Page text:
The Division of the federal high court sitting in Abuja on Monday reviewed the bail terms and conditions it earlier granted the publisher and editor of the Weekly Source newspaper, Jones Abiri.
Before now, Abiri was granted bail during his arraignment on May 24, on a three-count charge bothering on alleged economic sabotage and terrorism.
As part of the bail conditions then, the trial judge, Ijeoma Ojukwu had ordered the defendant to pay N100 million and produce one surety in like sum.
She also said the surety must own landed property in Abuja. But Abiri prayed the court for leniency.
But at the resumed trial on Monday, counsel to Abiri, Samuel Ogala prayed the court for “an order varying the bail terms and conditions granted to the defendant by substituting the order that the surety must be an owner of a landed property within Abuja metropolis and must submit evidence of tax payment for 2016, 2017 and 2018 together with the original title documents of the property, with an order for the production of a civil servant.”
Ogala explained that his client does not reside in Abuja and does not know anybody that has a landed property.
Ruling in favour of the defendant’s application, the judge ordered that the surety must depose to an affidavit of means commensurate with the bail sum and attach documents showing proof.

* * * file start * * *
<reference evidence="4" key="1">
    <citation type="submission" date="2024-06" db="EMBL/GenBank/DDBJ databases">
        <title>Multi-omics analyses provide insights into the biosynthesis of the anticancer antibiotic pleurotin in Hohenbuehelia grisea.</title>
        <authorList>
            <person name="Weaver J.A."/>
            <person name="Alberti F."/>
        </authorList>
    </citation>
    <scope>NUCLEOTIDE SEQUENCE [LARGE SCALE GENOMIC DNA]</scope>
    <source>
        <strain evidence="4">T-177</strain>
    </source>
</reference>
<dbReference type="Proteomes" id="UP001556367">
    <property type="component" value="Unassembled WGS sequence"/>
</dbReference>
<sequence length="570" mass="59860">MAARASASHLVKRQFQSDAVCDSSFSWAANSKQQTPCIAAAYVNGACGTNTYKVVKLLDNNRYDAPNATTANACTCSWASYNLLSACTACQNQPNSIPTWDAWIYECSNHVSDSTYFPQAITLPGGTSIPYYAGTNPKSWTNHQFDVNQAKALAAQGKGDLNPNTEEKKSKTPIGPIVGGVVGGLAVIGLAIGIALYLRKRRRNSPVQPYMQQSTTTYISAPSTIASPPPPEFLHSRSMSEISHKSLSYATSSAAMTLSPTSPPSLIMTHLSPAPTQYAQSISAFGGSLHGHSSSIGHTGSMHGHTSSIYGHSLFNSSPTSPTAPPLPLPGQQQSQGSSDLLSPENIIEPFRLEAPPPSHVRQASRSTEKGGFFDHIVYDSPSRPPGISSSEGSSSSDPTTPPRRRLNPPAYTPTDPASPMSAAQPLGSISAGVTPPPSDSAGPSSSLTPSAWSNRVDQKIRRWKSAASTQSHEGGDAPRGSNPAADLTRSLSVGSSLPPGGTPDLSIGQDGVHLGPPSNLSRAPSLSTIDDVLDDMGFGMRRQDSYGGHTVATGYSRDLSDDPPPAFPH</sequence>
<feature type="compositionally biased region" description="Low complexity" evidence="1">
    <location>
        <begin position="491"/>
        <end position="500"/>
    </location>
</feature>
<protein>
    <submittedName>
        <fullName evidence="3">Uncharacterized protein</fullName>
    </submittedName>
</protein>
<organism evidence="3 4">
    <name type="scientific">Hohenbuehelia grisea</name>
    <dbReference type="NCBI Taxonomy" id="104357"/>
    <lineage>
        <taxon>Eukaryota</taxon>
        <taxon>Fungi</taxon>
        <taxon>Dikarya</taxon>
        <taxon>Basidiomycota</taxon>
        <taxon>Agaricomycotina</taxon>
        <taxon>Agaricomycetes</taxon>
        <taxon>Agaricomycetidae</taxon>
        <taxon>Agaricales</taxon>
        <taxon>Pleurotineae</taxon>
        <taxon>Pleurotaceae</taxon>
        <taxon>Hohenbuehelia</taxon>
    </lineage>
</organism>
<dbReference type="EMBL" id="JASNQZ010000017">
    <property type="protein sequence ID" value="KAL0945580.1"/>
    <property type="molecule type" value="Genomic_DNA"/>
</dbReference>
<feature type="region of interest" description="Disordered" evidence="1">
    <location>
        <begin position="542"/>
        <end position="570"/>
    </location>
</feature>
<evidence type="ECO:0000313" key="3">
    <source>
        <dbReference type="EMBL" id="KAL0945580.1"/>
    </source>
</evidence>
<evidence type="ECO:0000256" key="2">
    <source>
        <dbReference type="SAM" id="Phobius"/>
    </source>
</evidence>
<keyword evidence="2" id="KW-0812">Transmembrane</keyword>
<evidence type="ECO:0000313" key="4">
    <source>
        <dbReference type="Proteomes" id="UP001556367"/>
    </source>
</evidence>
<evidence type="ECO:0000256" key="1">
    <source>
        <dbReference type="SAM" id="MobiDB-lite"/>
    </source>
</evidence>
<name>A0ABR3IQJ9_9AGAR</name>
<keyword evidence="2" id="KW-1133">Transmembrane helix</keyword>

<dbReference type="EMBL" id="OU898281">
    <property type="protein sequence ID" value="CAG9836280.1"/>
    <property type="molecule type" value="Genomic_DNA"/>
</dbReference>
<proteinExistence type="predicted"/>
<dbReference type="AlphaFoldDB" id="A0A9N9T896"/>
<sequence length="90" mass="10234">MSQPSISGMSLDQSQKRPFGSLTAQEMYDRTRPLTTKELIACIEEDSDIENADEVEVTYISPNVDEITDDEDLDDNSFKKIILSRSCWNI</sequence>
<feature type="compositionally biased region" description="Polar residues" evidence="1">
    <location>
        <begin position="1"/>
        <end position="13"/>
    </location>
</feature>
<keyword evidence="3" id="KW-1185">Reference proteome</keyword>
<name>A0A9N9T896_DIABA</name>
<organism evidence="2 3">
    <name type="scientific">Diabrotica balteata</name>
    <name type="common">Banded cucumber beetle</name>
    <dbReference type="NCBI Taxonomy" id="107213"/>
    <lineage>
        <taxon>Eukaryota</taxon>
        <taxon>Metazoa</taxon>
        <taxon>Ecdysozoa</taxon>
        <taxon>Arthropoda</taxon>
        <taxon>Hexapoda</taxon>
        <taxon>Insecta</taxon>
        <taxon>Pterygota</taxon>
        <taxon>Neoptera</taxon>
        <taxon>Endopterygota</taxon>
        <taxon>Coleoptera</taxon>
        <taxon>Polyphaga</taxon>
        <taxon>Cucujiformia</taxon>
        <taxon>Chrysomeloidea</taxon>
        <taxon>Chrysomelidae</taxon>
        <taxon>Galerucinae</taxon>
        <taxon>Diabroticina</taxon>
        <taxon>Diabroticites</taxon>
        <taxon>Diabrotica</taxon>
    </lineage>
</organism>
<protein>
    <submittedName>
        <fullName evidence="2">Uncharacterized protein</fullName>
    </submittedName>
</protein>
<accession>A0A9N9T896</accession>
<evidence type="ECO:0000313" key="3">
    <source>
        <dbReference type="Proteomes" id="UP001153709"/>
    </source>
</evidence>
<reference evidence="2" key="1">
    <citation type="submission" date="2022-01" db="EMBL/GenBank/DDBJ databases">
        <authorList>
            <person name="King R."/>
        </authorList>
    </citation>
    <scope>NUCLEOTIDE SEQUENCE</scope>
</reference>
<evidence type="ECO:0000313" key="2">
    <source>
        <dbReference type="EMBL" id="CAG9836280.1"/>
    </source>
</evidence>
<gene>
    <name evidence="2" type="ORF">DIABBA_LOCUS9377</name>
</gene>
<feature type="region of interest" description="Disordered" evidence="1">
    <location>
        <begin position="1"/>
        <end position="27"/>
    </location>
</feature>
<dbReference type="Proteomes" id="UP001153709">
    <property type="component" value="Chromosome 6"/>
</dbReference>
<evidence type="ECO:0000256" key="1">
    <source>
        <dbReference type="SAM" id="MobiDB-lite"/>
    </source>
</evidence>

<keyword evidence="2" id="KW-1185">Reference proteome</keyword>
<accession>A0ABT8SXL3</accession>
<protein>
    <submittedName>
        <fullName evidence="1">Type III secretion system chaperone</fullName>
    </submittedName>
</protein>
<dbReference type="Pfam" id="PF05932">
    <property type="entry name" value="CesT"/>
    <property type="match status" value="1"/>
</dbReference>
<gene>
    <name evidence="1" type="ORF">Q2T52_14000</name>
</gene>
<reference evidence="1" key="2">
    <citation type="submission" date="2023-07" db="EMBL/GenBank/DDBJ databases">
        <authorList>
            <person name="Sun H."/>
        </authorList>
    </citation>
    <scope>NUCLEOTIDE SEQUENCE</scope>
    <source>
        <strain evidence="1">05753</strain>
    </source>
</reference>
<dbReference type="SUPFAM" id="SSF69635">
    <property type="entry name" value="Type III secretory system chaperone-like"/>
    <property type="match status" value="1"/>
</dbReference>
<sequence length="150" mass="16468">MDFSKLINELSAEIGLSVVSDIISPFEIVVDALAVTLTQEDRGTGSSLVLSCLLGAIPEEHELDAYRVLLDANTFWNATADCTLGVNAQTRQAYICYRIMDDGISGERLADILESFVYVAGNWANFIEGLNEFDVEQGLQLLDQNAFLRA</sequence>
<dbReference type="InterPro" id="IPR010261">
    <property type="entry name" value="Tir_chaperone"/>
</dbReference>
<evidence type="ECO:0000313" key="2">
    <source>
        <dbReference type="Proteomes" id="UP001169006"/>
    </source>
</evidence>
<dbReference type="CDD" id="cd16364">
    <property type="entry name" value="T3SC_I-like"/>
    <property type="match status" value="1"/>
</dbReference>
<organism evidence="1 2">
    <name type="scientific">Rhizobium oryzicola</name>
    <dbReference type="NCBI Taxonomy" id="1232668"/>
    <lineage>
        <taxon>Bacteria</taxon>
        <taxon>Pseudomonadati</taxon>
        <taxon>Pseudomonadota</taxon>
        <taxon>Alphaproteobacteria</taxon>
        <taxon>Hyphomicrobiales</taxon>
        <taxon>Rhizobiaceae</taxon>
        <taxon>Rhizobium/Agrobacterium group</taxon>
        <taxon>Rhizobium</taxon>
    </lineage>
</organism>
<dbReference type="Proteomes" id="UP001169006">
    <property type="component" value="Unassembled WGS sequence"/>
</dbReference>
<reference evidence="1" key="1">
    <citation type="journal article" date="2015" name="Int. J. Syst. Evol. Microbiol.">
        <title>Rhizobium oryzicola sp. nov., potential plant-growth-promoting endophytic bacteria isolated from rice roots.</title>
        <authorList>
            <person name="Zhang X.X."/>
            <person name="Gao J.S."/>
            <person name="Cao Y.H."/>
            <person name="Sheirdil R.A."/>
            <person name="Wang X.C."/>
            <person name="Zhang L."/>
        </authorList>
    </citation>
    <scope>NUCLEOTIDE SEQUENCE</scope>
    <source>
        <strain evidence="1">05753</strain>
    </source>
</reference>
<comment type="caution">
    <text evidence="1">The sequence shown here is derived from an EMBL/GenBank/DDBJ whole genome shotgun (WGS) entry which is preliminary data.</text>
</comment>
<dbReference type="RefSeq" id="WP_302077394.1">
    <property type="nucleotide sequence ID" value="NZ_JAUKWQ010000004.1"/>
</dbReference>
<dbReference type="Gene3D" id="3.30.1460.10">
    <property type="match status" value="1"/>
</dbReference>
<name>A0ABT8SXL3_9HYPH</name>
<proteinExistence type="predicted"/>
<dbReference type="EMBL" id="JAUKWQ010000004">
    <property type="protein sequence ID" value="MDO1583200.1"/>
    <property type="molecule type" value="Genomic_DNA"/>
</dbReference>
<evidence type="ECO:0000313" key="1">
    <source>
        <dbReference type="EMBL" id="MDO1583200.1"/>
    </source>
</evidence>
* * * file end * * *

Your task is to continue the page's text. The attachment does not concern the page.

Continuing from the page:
She also ordered him to submit title documents of landed properties which he said he had outside Abuja.
However, minutes after the judge demanded to see the surety before standing down the matter, Abiri’s cousin, Fredrick Bekeobiri, a grade level 14 civil servants with the ministry of power arrived the court.
Blueprint reports that Abiri was previously arrested in 2016 on allegations of sponsoring militant activities.
He was accused of being the leader of the joint revolutionary council of the separatist group, Joint Niger Delta Liberation Force.
The publisher was also accused of threatening oil companies and demanding money from them.
He was granted bail in August 2018 when an Abuja magistrate court struck out a suit against him after being held in detention for two years.